Earlier this year, Japan implemented a sales tax increase from 5 to 8 percent. Bloomberg experts had predicted a median 7 percent decline, however, the economy declined by only 6.8%. And although an economic decline is never ideal, the contraction that has occurred in this quarter is much less impactful than in 1997, the last time the sales tax was hiked.
The benchmark Nikkei stock index did not change greatly in Tokyo and the yen was also considerably stable. For Prime Minister Shinzo Abe, it is entirely worth it to experience temporary hits in private demand in order to improve the nation’s financial status. The International Monetary Fund estimates that the government’s debt will rise to 245% of GDP by 2019, which means it is necessary for correction to occur in the country’s fiscal matters.
Still, an additional impending tax increase has many wondering if the Japanese economy can handle additional strain. In the next year, it is possible that the consumption tax rate will further rise to 10%. Before the tax increase occurs, an economic team will evaluate how the economy reacts in the third quarter of this year. In order to further rejuvenate the economy, Abe must also implement promised structural reforms, such as creating more workplace opportunities for women, which has yet to occur thus far.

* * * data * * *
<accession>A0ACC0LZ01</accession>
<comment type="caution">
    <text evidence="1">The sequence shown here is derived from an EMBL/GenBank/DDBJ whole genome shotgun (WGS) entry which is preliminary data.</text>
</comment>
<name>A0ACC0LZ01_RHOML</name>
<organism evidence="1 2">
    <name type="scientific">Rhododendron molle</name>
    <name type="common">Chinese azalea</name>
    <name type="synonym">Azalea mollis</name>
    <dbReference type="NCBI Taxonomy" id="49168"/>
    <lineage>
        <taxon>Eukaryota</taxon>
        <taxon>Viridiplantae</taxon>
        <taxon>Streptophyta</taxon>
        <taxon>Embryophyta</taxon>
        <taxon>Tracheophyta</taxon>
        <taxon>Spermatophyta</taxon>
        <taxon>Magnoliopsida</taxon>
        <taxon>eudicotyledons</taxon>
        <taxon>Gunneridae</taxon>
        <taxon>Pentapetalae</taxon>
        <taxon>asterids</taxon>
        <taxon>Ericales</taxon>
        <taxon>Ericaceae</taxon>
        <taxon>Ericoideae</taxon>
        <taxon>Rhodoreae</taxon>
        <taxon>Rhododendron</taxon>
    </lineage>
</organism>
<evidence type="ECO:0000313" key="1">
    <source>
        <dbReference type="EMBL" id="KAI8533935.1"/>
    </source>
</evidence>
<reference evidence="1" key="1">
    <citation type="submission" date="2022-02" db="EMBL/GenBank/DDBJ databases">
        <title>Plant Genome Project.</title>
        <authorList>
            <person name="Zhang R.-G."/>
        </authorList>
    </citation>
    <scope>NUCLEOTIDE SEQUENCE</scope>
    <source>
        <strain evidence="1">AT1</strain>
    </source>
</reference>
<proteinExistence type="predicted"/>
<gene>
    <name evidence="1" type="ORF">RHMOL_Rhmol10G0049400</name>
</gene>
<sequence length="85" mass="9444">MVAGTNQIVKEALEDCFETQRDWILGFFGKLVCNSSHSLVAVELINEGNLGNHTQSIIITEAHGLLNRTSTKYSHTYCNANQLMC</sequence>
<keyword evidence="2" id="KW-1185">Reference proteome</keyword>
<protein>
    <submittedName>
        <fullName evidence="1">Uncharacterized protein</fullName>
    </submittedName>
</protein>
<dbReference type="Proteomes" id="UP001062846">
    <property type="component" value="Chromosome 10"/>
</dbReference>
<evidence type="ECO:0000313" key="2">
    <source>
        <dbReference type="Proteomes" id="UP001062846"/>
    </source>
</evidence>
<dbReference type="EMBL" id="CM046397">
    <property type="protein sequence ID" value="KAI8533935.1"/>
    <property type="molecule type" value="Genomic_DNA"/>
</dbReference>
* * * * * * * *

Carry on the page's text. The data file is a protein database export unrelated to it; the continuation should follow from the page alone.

Some even believe that the effects of the tax hike may already be wearing down. According to a purchasing managers’ survey, manufacturing activity expanded for the second consecutive month in July. As improvements have occurred in wages, consumer spending, bank lending, and housing starts, the Breakingviews Abenomics Index for the month of June sky rocketed to its highest score in 13 years. To learn more about the financial state of Japan, browse the country's economy page on globalEDGE.